As will be readily appreciated, water will be drawn inwardly into propulsion unit 110, such water being indicated by arrows 202 and 204. Propellers 142 and 144, driven by rotating shafts 132 and 138 will cause inwardly drawn water 202, 204 to be forced out of propulsion unit 114, such as shown by arrows 302 representing propelled water. Swimmer 10 will thus be moved away from the direction of arrow 302 forwardly in the water in direction 30.

If the user then decides that he or she would like to be propelled at a greater rate of speed, user 10 may switch high speed switch 88 into its on position. In that manner, drive unit 104 may actuate second, outer propeller shafts 124 and 128, thus driving each of their respective propellers. In that manner, water drawn inwardly as shown by arrows 202 and 204 will be propelled as shown by exiting arrows 304 and 306, in addition to exiting water arrows 302, and swimmer 10 will be propelled forwardly in direction 30 at a greater rate of speed.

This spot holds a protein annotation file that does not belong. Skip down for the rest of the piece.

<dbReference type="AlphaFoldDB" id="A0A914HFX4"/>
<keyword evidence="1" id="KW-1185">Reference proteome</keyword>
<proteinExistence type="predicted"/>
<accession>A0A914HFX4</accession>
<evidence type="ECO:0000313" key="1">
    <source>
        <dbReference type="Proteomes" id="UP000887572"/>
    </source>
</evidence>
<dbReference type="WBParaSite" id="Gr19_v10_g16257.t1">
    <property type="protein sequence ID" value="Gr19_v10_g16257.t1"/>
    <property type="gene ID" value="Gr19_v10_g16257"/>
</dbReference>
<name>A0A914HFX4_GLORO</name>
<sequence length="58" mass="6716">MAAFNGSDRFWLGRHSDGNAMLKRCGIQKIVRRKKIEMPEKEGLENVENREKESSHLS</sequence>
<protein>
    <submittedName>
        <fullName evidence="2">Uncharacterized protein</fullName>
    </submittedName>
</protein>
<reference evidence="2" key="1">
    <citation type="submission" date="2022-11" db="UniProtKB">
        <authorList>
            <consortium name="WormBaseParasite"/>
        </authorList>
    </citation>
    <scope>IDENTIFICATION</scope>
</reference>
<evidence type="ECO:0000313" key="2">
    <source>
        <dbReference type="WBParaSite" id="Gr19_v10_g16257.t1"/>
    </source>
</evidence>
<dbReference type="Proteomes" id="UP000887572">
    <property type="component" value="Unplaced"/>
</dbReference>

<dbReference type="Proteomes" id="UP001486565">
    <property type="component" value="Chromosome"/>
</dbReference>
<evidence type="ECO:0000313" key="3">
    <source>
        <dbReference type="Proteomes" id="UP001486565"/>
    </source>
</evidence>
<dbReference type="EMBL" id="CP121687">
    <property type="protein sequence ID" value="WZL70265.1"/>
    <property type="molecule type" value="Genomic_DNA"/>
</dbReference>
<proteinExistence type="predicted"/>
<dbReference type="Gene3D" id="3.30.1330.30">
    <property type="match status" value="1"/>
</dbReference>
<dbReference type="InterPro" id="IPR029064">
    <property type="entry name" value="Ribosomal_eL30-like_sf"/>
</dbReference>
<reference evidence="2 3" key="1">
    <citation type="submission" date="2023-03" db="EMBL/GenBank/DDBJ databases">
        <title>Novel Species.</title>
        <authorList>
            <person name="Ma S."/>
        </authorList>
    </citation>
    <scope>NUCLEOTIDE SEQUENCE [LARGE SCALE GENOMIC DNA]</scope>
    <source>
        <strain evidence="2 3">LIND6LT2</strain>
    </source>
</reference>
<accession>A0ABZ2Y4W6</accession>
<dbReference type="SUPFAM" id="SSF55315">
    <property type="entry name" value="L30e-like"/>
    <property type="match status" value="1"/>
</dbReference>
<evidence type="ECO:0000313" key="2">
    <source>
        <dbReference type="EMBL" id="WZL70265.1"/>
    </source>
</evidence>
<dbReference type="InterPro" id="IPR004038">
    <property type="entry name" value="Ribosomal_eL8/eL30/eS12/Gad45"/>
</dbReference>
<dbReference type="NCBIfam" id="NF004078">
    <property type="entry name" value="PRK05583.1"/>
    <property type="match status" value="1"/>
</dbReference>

It should be appreciated that each of the shafts 124 and 134, for example, may be driven at the same rate of speed. Thanks to the driving of twice as many propeller shafts and twice as many propellers, as shown in the illustrative embodiment of FIG. 4, even though the propellers are being driven at the same rate of speed, thanks to the driving of additional propellers at high speed versus at low speed, more water is being propelled, and the greater flow rate will cause the user to move forwardly at a greater rate of speed, as will be readily appreciated by a person having ordinary skill in the art.

It is likewise contemplated that one or more of the propellers 142 and 144 be driven at different rates of speed.

It is further contemplated that other drive units and propulsion units may be provided in addition to, or instead of, the illustrated motor-driven, electrically powered, and propeller-driven drive and propulsion units.